On Friday, April 7, 2017, the Guam Visitors Bureau (GVB) will commemorate the 100th Anniversary of the scuttling of the SMS Cormoran II. The ship has a unique story that includes how it came to rest at the bottom of Guam’s harbor on April 7, 1917, being part of one of the world’s most unique dive spots, and its place in US history as the location of the country’s first shot fired in World War I. The story of the Cormoran also includes how she became a memory until a young diver named Herbert T. Ward gave her new life.
A civilian employee of the Navy, Herbert Ward first came to Guam in 1953. This was Ward’s second venture with the US Navy, having lied his way to enlisting at age 16, where he discovered his love of the open sea. Now living in Guam, Ward took every opportunity to dive and explore Guam’s underwater world. One of his favorite dives was to the many shipwrecks that dotted Guam’s reefs and resided in Apra Harbor.
Swimming inside the SMS Cormoran at 90 feet. This passageway inside the wreck is one level below the deck of the ship. As the Cormoran came to rest on the bottom, she settled on her starboard side. The slight tilt to this picture gives you a sense of the actual perspective as you swim through the ship.
In 1965, Ward was contacted by a friend coming to Guam for a vacation, who expressed an interest in diving something new. Ward went to work researching the many possibilities and eliminating them as being over visited, picked over, and left with nothing unique to offer. He finally decided to try and find the elusive SMS Cormoran in Apra Harbor.
When the Cormoran initially sank in 1917, her resting place was marked with buoys by the US military. After many years, the ship was no longer marked and while local divers knew her location, they were secretive about it. Ward poured over old military photos of Apra Harbor and was able to pinpoint a location where he felt sure the Cormoran lie. He knew there were local divers who were aware of the ship’s location, but they would not easily share the information.
Working with a diving friend to photograph living golden cowry shells, he met another diver who knew the site of the Cormoran. His new friend offered to take him to the ship. When they arrived, Ward was happy to find his calculations for her position were correct.
Ward’s first dive to the SMS Cormoran found the vessel in much better shape than he’d anticipated. Fearing she would be mostly disintegrated, the Cormoran was mostly intact with smokestacks, porthole glass, and steel side doors still intact. Diving with a single tank, Ward was unable to spend as much time as he wanted on the wreck, but he returned with his new friend the following day. As his companion began retrieving treasures from the Cormoran, Ward became more and more enamored of the vessel, patiently waiting for the moment he could begin exploring her on his own.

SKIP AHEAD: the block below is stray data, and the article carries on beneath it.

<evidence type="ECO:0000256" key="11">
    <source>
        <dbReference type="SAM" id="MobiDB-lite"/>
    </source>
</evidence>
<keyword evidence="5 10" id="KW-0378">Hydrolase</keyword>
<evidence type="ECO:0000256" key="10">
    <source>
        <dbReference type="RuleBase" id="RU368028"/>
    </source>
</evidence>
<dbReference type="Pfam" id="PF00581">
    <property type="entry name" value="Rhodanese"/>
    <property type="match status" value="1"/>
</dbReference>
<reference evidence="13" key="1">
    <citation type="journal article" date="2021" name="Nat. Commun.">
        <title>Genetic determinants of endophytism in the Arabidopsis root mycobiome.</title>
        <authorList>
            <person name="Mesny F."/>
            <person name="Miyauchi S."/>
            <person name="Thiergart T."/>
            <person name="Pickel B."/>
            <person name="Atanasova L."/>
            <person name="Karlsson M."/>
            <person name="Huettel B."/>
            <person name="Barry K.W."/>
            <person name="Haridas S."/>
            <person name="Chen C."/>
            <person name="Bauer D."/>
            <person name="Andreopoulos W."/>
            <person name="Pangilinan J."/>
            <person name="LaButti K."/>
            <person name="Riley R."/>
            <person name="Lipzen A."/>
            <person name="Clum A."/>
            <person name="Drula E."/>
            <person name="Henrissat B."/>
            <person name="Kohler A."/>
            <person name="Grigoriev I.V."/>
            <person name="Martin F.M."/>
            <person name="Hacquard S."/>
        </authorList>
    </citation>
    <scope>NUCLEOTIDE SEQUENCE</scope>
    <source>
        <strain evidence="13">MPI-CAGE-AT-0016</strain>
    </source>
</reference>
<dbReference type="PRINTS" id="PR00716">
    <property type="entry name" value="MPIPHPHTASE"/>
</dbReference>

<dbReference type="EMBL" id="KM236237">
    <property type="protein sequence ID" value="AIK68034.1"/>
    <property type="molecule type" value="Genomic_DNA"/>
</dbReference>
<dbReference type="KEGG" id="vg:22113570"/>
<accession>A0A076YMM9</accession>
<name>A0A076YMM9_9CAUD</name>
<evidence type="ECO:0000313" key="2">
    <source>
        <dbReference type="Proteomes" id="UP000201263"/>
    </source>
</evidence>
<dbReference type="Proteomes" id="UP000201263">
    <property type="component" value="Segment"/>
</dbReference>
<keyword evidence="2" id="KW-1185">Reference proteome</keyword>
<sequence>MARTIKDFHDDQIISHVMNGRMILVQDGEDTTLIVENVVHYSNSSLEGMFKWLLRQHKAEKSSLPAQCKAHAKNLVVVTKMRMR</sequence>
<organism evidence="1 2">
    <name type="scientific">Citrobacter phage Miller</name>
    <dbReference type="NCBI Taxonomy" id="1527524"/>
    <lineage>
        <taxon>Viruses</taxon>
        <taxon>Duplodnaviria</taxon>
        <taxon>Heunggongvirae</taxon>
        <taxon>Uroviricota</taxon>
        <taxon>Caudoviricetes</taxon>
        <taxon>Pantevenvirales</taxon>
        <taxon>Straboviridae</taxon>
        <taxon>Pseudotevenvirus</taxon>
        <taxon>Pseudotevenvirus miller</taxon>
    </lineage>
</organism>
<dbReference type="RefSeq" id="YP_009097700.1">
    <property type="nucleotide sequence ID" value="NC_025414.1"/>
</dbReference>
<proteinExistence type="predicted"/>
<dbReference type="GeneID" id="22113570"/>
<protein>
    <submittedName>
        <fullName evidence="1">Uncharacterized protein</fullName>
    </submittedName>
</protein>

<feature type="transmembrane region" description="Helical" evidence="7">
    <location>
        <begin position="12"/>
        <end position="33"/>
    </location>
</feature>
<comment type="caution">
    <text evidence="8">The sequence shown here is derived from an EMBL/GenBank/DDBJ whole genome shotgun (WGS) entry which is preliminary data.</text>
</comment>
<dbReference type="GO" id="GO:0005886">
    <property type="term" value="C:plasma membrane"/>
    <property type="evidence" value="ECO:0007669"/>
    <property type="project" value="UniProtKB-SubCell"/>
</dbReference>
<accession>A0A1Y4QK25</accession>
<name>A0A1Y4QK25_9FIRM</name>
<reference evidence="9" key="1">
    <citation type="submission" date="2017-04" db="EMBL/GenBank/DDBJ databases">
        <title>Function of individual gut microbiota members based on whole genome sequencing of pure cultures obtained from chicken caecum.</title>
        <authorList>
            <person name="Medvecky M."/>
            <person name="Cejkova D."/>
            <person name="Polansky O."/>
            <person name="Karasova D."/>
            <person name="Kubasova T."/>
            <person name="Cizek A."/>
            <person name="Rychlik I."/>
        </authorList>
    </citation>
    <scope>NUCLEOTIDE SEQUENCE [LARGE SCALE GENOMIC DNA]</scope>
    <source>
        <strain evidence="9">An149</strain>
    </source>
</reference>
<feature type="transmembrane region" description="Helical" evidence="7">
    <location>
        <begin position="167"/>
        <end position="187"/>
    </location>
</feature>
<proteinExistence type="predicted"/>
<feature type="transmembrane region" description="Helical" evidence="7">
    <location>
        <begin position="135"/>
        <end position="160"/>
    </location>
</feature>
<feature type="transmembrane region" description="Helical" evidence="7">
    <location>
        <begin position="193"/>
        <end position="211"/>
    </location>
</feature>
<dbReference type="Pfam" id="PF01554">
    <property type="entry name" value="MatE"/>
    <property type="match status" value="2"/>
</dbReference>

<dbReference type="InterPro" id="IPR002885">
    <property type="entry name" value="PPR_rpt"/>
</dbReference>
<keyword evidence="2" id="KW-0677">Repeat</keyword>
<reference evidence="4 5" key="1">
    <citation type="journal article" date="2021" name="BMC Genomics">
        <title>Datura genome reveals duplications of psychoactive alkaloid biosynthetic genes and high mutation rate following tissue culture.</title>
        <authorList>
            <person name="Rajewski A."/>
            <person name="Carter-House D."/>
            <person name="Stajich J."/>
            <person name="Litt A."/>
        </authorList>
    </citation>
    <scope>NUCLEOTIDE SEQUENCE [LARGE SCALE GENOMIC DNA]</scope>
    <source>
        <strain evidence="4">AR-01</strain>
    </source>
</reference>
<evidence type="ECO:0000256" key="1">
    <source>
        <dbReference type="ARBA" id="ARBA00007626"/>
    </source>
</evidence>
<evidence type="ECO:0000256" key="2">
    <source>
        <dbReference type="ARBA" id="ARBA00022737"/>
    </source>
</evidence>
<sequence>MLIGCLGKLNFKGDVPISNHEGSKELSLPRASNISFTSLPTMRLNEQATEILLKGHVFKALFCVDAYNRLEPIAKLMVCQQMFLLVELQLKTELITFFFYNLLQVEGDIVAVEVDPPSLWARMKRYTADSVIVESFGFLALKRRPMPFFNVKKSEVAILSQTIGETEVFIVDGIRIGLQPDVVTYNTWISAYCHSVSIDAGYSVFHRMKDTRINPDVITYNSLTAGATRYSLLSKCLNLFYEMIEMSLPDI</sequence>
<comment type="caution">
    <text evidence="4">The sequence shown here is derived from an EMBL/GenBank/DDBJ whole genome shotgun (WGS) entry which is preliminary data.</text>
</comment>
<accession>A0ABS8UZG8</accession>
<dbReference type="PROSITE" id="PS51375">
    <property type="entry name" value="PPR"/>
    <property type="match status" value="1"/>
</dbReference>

Ward began diving the Cormoran daily, bring up artifacts that he carefully removed from the ship. The interior of the vessel had filled with a thick, mud-like silt that made excavating items difficult, especially at the ship’s lower levels, and always affected visibility. In addition to artifact retrieval, Ward also began spending time researching the SMS Cormoran at local libraries. He found a lot of conflicting information that he was able to correct working with some of the Cormoran’s surviving crew members.
During the course of his many dives over the years, Ward was able to retrieve an amazing collection of artifacts. In his book, Flight of the Cormoran, he describes his home as becoming a museum for the SMS Cormoran. He dove the wreck as often as he could and though tragic, it is somehow fitting that Herbert T. Ward died onboard the ship he loved so well. He passed in 1975 while diving the Cormoran. His daughter believes in spite of easily being the most knowledgeable diver of this shipwreck, Ward became so engrossed in his exploration that he ran out of air and couldn’t make it to the top. His remains were cremated and his ashes released on the SMS Cormoran.
PHOTO: The SMS Cormoran as she rests in the sand at 120 feet in Apra Harbor, Guam. On April 7, 1917 Captain Zuckschwerdt ordered the crew to scuttle the ship, instead of surrendering the SMS Cormoran to the United States.